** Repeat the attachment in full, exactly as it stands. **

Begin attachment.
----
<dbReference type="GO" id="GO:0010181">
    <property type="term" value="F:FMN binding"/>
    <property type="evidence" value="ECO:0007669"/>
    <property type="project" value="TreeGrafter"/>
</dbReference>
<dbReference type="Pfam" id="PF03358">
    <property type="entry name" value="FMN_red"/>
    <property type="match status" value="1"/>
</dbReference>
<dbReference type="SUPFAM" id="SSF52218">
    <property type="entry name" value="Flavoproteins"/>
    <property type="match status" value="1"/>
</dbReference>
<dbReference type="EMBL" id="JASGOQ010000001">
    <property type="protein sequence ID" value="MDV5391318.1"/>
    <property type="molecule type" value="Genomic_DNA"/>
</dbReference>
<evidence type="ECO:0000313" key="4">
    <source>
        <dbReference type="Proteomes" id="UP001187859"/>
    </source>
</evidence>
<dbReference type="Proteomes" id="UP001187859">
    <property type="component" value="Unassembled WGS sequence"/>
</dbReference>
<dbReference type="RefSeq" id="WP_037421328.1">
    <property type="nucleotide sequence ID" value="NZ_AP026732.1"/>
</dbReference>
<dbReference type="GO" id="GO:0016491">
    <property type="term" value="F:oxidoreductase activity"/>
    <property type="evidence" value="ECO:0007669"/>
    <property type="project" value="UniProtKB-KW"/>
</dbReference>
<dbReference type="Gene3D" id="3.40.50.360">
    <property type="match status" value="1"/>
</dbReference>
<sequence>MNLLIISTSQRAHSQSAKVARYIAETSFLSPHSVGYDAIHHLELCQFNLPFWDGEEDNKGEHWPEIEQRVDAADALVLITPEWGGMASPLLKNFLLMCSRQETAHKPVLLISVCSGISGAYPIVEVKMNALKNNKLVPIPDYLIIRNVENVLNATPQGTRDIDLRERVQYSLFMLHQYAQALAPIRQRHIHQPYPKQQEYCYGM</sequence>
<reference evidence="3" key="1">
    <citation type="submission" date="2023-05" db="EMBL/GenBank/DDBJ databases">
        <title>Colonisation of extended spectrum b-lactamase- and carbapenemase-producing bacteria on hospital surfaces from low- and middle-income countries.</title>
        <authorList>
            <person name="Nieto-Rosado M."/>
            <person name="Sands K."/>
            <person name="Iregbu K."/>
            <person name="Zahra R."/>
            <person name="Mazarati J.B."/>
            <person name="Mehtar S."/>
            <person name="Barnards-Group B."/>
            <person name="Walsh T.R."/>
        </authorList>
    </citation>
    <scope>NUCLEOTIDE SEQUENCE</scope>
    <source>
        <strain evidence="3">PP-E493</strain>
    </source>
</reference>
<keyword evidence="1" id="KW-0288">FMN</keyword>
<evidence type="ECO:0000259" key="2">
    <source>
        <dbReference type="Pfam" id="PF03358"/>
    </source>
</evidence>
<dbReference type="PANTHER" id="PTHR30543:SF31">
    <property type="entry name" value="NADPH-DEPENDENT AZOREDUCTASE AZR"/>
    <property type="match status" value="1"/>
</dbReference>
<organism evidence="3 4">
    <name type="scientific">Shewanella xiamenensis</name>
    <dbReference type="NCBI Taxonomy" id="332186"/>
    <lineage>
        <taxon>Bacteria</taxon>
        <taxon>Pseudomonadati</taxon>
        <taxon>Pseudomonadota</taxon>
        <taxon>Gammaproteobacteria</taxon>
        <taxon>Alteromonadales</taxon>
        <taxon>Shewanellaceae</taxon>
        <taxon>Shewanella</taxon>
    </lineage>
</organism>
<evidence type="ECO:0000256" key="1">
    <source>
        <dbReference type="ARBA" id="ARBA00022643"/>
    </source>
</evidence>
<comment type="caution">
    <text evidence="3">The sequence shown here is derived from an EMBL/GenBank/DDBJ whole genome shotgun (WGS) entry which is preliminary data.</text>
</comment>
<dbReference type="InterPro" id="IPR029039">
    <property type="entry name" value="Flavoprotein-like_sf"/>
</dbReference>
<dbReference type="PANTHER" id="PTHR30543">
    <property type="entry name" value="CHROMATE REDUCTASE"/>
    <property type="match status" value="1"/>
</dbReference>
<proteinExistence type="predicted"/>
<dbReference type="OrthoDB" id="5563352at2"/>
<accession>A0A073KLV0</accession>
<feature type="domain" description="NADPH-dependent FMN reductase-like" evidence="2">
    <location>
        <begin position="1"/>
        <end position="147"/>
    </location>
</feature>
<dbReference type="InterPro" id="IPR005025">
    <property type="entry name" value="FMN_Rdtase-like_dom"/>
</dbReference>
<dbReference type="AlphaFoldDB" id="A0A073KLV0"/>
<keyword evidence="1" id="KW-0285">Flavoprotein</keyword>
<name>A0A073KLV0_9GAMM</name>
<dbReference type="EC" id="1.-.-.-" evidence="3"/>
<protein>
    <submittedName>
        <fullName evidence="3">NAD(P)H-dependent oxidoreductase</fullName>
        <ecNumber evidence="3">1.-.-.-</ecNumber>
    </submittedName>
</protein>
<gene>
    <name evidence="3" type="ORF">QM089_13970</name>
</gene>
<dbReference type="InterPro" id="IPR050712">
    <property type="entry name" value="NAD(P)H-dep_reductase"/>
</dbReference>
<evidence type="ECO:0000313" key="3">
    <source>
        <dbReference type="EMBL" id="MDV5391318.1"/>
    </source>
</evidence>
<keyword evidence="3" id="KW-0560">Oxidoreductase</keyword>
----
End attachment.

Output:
<dbReference type="GO" id="GO:0010181">
    <property type="term" value="F:FMN binding"/>
    <property type="evidence" value="ECO:0007669"/>
    <property type="project" value="TreeGrafter"/>
</dbReference>
<dbReference type="Pfam" id="PF03358">
    <property type="entry name" value="FMN_red"/>
    <property type="match status" value="1"/>
</dbReference>
<dbReference type="SUPFAM" id="SSF52218">
    <property type="entry name" value="Flavoproteins"/>
    <property type="match status" value="1"/>
</dbReference>
<dbReference type="EMBL" id="JASGOQ010000001">
    <property type="protein sequence ID" value="MDV5391318.1"/>
    <property type="molecule type" value="Genomic_DNA"/>
</dbReference>
<evidence type="ECO:0000313" key="4">
    <source>
        <dbReference type="Proteomes" id="UP001187859"/>
    </source>
</evidence>
<dbReference type="Proteomes" id="UP001187859">
    <property type="component" value="Unassembled WGS sequence"/>
</dbReference>
<dbReference type="RefSeq" id="WP_037421328.1">
    <property type="nucleotide sequence ID" value="NZ_AP026732.1"/>
</dbReference>
<dbReference type="GO" id="GO:0016491">
    <property type="term" value="F:oxidoreductase activity"/>
    <property type="evidence" value="ECO:0007669"/>
    <property type="project" value="UniProtKB-KW"/>
</dbReference>
<dbReference type="Gene3D" id="3.40.50.360">
    <property type="match status" value="1"/>
</dbReference>
<sequence>MNLLIISTSQRAHSQSAKVARYIAETSFLSPHSVGYDAIHHLELCQFNLPFWDGEEDNKGEHWPEIEQRVDAADALVLITPEWGGMASPLLKNFLLMCSRQETAHKPVLLISVCSGISGAYPIVEVKMNALKNNKLVPIPDYLIIRNVENVLNATPQGTRDIDLRERVQYSLFMLHQYAQALAPIRQRHIHQPYPKQQEYCYGM</sequence>
<reference evidence="3" key="1">
    <citation type="submission" date="2023-05" db="EMBL/GenBank/DDBJ databases">
        <title>Colonisation of extended spectrum b-lactamase- and carbapenemase-producing bacteria on hospital surfaces from low- and middle-income countries.</title>
        <authorList>
            <person name="Nieto-Rosado M."/>
            <person name="Sands K."/>
            <person name="Iregbu K."/>
            <person name="Zahra R."/>
            <person name="Mazarati J.B."/>
            <person name="Mehtar S."/>
            <person name="Barnards-Group B."/>
            <person name="Walsh T.R."/>
        </authorList>
    </citation>
    <scope>NUCLEOTIDE SEQUENCE</scope>
    <source>
        <strain evidence="3">PP-E493</strain>
    </source>
</reference>
<keyword evidence="1" id="KW-0288">FMN</keyword>
<evidence type="ECO:0000259" key="2">
    <source>
        <dbReference type="Pfam" id="PF03358"/>
    </source>
</evidence>
<dbReference type="PANTHER" id="PTHR30543:SF31">
    <property type="entry name" value="NADPH-DEPENDENT AZOREDUCTASE AZR"/>
    <property type="match status" value="1"/>
</dbReference>
<organism evidence="3 4">
    <name type="scientific">Shewanella xiamenensis</name>
    <dbReference type="NCBI Taxonomy" id="332186"/>
    <lineage>
        <taxon>Bacteria</taxon>
        <taxon>Pseudomonadati</taxon>
        <taxon>Pseudomonadota</taxon>
        <taxon>Gammaproteobacteria</taxon>
        <taxon>Alteromonadales</taxon>
        <taxon>Shewanellaceae</taxon>
        <taxon>Shewanella</taxon>
    </lineage>
</organism>
<evidence type="ECO:0000256" key="1">
    <source>
        <dbReference type="ARBA" id="ARBA00022643"/>
    </source>
</evidence>
<comment type="caution">
    <text evidence="3">The sequence shown here is derived from an EMBL/GenBank/DDBJ whole genome shotgun (WGS) entry which is preliminary data.</text>
</comment>
<dbReference type="InterPro" id="IPR029039">
    <property type="entry name" value="Flavoprotein-like_sf"/>
</dbReference>
<dbReference type="PANTHER" id="PTHR30543">
    <property type="entry name" value="CHROMATE REDUCTASE"/>
    <property type="match status" value="1"/>
</dbReference>
<proteinExistence type="predicted"/>
<dbReference type="OrthoDB" id="5563352at2"/>
<accession>A0A073KLV0</accession>
<feature type="domain" description="NADPH-dependent FMN reductase-like" evidence="2">
    <location>
        <begin position="1"/>
        <end position="147"/>
    </location>
</feature>
<dbReference type="InterPro" id="IPR005025">
    <property type="entry name" value="FMN_Rdtase-like_dom"/>
</dbReference>
<dbReference type="AlphaFoldDB" id="A0A073KLV0"/>
<keyword evidence="1" id="KW-0285">Flavoprotein</keyword>
<name>A0A073KLV0_9GAMM</name>
<dbReference type="EC" id="1.-.-.-" evidence="3"/>
<protein>
    <submittedName>
        <fullName evidence="3">NAD(P)H-dependent oxidoreductase</fullName>
        <ecNumber evidence="3">1.-.-.-</ecNumber>
    </submittedName>
</protein>
<gene>
    <name evidence="3" type="ORF">QM089_13970</name>
</gene>
<dbReference type="InterPro" id="IPR050712">
    <property type="entry name" value="NAD(P)H-dep_reductase"/>
</dbReference>
<evidence type="ECO:0000313" key="3">
    <source>
        <dbReference type="EMBL" id="MDV5391318.1"/>
    </source>
</evidence>
<keyword evidence="3" id="KW-0560">Oxidoreductase</keyword>